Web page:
The Climber's Wife

Posts from the “walking” Category

Royal National Park Coastal Walk from Bundeena to Otford

Posted on April 26, 2016

I’ve done the Bundeena to Otford Royal National Park Coastal Walk twice now and loved it both times.  It is ridiculously easy to get to from Sydney and is the most delightfully scenic path you can imagine. Living in Coogee I’m fairly spoilt for intensely beautiful views of the pacific coast but I’m still overwhelmed – to the point of laughter and dancing – by how gorgeous the Royal National Park views are.  Obviously the view out to sea is more or less the same as in the Eastern Suburbs (stunning) but it’s the wild open scrub and cliffs free of the trappings of human habitation that really set off those same endless blue seas, tall reckless cliffs with surging white foam at their…

GR 20 Part 2

Posted on October 1, 2014

After waving farewell to Dr Wonderland in Bastia, I unsuccessfully attempted to drown my misery in a glass of rather pleasant wine. I proceeded to clump around the town thinking dark thoughts about the evils of employment and resupplying my food stash. I then plopped, tired, grumpy and bereft of friends, onto the train. It was however impossible to maintain a proper spirit of dejectedness on the ride out to Calvi. The scenery was absolutely magnificent – mountains, ravines, pretty farms, aching forests all flashed by. As we swung towards the town the sea glittered out to the right and pine forests darkened to the left. Ahhh! A new adventure. The town of Calvi has a number of claims to fame, not least it’s…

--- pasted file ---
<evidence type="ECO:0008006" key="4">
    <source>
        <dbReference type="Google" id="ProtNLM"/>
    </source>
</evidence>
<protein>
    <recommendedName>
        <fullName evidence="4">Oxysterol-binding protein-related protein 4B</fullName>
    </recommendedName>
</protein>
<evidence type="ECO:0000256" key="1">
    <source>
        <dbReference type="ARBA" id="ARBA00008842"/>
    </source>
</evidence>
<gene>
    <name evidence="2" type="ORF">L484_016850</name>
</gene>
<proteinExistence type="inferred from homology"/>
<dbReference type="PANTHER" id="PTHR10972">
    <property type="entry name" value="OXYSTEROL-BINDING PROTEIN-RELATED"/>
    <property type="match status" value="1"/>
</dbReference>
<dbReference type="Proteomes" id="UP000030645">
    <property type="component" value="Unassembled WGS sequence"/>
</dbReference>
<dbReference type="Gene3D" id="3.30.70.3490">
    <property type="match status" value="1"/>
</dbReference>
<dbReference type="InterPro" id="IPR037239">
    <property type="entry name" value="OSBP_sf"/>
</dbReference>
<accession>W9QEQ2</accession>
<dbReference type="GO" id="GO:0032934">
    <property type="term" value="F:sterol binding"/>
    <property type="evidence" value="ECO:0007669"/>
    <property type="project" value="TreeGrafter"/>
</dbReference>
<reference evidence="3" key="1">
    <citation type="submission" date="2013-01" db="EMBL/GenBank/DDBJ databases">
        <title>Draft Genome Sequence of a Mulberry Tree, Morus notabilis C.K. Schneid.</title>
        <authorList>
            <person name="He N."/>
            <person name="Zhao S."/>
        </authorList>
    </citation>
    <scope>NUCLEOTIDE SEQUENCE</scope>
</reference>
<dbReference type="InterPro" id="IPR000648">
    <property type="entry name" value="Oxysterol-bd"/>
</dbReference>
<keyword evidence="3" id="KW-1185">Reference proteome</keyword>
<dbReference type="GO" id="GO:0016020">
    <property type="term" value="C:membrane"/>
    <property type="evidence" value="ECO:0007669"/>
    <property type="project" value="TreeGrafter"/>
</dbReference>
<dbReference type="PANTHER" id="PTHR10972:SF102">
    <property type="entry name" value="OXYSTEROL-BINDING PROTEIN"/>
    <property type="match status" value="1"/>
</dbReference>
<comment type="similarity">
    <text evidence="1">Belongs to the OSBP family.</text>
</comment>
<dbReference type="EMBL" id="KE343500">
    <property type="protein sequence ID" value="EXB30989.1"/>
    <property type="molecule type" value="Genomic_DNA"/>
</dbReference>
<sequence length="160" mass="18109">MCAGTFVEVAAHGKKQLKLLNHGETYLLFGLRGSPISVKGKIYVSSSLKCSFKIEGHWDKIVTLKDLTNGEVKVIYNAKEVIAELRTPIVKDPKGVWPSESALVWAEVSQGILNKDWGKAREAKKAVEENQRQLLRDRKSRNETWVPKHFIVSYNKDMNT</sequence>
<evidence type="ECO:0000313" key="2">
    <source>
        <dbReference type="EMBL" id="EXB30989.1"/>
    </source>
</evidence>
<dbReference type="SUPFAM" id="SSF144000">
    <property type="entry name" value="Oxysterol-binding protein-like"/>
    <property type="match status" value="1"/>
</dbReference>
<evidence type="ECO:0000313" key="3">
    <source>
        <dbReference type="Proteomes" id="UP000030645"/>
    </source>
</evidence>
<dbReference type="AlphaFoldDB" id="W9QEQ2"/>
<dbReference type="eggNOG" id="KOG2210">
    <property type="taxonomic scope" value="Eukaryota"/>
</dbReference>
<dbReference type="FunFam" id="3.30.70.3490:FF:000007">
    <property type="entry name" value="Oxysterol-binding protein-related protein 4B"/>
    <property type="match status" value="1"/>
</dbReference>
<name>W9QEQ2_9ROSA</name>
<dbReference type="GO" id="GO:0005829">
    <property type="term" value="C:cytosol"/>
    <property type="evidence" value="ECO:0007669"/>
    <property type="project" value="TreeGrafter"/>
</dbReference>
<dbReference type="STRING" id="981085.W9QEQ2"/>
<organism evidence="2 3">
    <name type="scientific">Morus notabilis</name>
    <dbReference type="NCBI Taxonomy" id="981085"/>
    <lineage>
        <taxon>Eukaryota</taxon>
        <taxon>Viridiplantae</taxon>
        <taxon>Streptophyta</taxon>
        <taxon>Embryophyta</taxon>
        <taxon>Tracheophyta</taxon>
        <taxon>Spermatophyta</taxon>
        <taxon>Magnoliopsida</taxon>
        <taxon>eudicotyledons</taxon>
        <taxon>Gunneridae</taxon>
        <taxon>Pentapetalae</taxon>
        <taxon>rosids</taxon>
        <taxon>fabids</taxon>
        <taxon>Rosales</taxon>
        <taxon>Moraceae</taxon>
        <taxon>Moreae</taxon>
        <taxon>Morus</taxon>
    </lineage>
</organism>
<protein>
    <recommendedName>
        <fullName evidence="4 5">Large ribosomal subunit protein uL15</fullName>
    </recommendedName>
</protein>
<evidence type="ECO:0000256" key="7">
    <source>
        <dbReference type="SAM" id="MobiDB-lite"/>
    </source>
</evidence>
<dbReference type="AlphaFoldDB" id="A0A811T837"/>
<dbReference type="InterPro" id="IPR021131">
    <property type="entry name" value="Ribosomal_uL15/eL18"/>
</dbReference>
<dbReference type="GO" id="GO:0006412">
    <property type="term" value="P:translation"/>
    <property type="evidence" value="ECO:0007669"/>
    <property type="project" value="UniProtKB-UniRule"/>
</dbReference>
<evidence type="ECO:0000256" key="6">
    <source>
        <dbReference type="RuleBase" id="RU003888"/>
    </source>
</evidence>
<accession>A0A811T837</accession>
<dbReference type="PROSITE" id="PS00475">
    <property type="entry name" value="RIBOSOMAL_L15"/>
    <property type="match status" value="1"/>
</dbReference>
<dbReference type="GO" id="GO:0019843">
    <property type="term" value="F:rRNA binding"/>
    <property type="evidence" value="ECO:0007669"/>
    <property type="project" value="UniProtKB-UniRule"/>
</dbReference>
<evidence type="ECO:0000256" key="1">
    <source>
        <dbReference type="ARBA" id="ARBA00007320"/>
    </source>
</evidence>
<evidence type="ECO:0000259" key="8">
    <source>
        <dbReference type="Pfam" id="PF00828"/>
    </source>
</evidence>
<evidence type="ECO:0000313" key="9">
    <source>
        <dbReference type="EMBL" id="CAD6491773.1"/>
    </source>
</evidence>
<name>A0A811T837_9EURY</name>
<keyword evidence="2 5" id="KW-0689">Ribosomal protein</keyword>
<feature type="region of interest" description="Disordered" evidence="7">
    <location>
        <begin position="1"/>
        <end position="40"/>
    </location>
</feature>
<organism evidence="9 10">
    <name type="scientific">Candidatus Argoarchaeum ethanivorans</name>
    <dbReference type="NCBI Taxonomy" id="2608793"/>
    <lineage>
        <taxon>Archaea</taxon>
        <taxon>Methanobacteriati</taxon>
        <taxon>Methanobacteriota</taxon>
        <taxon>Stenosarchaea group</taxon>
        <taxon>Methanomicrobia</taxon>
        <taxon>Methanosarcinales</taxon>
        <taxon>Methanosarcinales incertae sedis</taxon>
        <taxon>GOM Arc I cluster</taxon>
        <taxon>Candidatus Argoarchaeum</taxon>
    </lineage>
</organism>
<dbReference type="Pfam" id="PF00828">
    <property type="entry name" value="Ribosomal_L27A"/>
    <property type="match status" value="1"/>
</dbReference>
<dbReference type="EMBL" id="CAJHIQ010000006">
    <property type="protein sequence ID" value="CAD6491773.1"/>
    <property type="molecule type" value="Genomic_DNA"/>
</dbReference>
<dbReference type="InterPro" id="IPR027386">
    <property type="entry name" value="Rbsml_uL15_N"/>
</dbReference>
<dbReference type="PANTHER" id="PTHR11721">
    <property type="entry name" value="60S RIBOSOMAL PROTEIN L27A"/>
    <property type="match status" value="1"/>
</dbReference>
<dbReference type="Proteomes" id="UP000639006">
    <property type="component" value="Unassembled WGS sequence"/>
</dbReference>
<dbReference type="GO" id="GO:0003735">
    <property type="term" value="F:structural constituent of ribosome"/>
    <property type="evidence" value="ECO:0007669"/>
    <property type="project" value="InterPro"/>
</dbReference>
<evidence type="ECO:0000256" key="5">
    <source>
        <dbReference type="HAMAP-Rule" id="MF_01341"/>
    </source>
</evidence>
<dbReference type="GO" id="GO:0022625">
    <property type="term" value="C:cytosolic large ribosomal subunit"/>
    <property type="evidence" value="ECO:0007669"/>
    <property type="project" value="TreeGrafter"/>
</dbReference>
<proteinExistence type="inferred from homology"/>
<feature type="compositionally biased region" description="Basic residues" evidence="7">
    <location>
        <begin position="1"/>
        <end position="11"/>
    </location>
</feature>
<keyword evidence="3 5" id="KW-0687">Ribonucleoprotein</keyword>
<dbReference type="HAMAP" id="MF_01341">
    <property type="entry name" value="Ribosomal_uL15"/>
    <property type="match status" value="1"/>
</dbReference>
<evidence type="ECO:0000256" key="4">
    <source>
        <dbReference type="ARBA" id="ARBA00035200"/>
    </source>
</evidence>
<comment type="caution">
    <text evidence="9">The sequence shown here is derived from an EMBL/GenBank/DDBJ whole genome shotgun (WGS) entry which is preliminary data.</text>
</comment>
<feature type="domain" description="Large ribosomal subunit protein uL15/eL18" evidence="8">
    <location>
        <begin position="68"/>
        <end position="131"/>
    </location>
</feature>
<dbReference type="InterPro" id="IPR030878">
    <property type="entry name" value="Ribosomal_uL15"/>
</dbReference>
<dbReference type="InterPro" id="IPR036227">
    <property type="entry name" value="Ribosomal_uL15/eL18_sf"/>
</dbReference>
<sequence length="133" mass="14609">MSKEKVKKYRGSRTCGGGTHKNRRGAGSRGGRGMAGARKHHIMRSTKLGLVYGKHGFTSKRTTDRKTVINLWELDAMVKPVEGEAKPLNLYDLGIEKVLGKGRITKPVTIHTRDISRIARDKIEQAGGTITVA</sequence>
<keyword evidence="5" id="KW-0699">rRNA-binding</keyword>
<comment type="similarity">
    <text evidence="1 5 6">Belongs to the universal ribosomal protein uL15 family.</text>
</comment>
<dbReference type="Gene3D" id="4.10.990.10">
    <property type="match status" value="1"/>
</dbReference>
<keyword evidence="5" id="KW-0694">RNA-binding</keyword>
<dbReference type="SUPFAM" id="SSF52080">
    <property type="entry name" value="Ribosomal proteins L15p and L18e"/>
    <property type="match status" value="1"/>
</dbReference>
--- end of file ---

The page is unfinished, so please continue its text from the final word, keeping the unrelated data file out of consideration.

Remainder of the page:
The GR20 Part I

Posted on September 11, 2014

  Corsica floats serenely in the Mediterranean between France and Italy, with the island of Sardinia to its immediate south. Along the centreline of the island rises a chain of mountains, falling away on both sides to fragrant marquis vegetation at lower elevation and thence to the sea. Inhabited since the Mesolithic era, it’s inhabitants have paid dearly for the strategic value of their island, having been invaded, attacked and or colonised by the Carthaginians, ancient Greeks, Etruscans, Romans, Vandals, Ostrogoths, Byzantines, Lombards, Saracens, the Papacy, the Genovese, Barbary pirates, Pisans, the Spanish, a military Bank, the French and (during WWII) German and Italian axis troops. Nomadic shepherding was the way of life in Corsica until the late Middle Ages when various powers (notably…

What to pack for Annapurna Base Camp

Posted on April 4, 2014

There are heaps of packing guides available online, but this is what worked for me. You could certainly do this trek with a lot less stuff (or less technical stuff) but you run the risk of being sunburnt/windburnt/freezing/wet/carrying an inordinately heavy bag etc. That is not how I roll. Equipment: – Backpack with rain cover – Camel back and a one litre and a 400ml Nalgene water bottle. The smaller water bottle wasn’t really necessary but I did find it handy in juggling water purification. Having a Nalgene (or other heat proof bottle) means that you have have a hot water bottle at night and pre-prepared first purified litre of water each morning. – Gently worn in walking shoes or boots – Sleeping bag…

Annapurna Base Camp Trek

Posted on April 4, 2014

I had a couple of weeks to spare in Nepal before my yoga class started and so decided to go on a trek. The yoga course is in Pokhara, making trekking in the Annapurna Conservation Area the easiest option. I decided to go with an organised group for a few reasons. Foremost of these is that I am a lazy sod and found the idea of someone else carrying my sleeping bag and spare clothes extremely appealing. This is especially so as our GR20 trip is coming up and I thought it would be a good idea to get in a bit of leg strengthening hill climbing without an injury inducing heavy pack. I was also pretty keen to hang out with some Nepalese…